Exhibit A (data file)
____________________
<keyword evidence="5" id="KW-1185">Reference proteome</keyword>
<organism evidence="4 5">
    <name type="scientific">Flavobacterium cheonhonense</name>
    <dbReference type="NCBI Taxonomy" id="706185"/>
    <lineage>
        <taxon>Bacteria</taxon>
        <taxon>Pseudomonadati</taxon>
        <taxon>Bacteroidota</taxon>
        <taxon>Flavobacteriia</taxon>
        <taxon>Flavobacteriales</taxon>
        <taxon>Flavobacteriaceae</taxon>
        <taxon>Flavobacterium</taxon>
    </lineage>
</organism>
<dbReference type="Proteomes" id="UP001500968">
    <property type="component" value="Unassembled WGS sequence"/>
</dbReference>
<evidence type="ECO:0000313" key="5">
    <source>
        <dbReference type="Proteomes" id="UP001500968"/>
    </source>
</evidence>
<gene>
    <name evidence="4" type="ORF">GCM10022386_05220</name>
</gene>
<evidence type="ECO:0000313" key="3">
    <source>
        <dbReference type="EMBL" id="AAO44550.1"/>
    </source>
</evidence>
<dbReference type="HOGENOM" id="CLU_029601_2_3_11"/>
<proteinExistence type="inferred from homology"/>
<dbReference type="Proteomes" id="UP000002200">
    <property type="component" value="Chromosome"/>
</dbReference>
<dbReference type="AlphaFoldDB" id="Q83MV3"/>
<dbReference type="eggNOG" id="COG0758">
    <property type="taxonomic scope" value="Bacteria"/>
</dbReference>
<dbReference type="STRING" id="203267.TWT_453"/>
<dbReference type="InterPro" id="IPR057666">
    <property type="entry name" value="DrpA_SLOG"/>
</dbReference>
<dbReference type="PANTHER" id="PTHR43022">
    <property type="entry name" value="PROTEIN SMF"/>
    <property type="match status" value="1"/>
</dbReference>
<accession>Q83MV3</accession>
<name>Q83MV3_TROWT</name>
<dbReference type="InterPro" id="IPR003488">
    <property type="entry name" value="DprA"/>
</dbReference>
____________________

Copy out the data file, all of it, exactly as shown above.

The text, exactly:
<keyword evidence="5" id="KW-1185">Reference proteome</keyword>
<organism evidence="4 5">
    <name type="scientific">Flavobacterium cheonhonense</name>
    <dbReference type="NCBI Taxonomy" id="706185"/>
    <lineage>
        <taxon>Bacteria</taxon>
        <taxon>Pseudomonadati</taxon>
        <taxon>Bacteroidota</taxon>
        <taxon>Flavobacteriia</taxon>
        <taxon>Flavobacteriales</taxon>
        <taxon>Flavobacteriaceae</taxon>
        <taxon>Flavobacterium</taxon>
    </lineage>
</organism>
<dbReference type="Proteomes" id="UP001500968">
    <property type="component" value="Unassembled WGS sequence"/>
</dbReference>
<evidence type="ECO:0000313" key="5">
    <source>
        <dbReference type="Proteomes" id="UP001500968"/>
    </source>
</evidence>
<gene>
    <name evidence="4" type="ORF">GCM10022386_05220</name>
</gene>
<evidence type="ECO:0000313" key="3">
    <source>
        <dbReference type="EMBL" id="AAO44550.1"/>
    </source>
</evidence>
<dbReference type="HOGENOM" id="CLU_029601_2_3_11"/>
<proteinExistence type="inferred from homology"/>
<dbReference type="Proteomes" id="UP000002200">
    <property type="component" value="Chromosome"/>
</dbReference>
<dbReference type="AlphaFoldDB" id="Q83MV3"/>
<dbReference type="eggNOG" id="COG0758">
    <property type="taxonomic scope" value="Bacteria"/>
</dbReference>
<dbReference type="STRING" id="203267.TWT_453"/>
<dbReference type="InterPro" id="IPR057666">
    <property type="entry name" value="DrpA_SLOG"/>
</dbReference>
<dbReference type="PANTHER" id="PTHR43022">
    <property type="entry name" value="PROTEIN SMF"/>
    <property type="match status" value="1"/>
</dbReference>
<accession>Q83MV3</accession>
<name>Q83MV3_TROWT</name>
<dbReference type="InterPro" id="IPR003488">
    <property type="entry name" value="DprA"/>
</dbReference>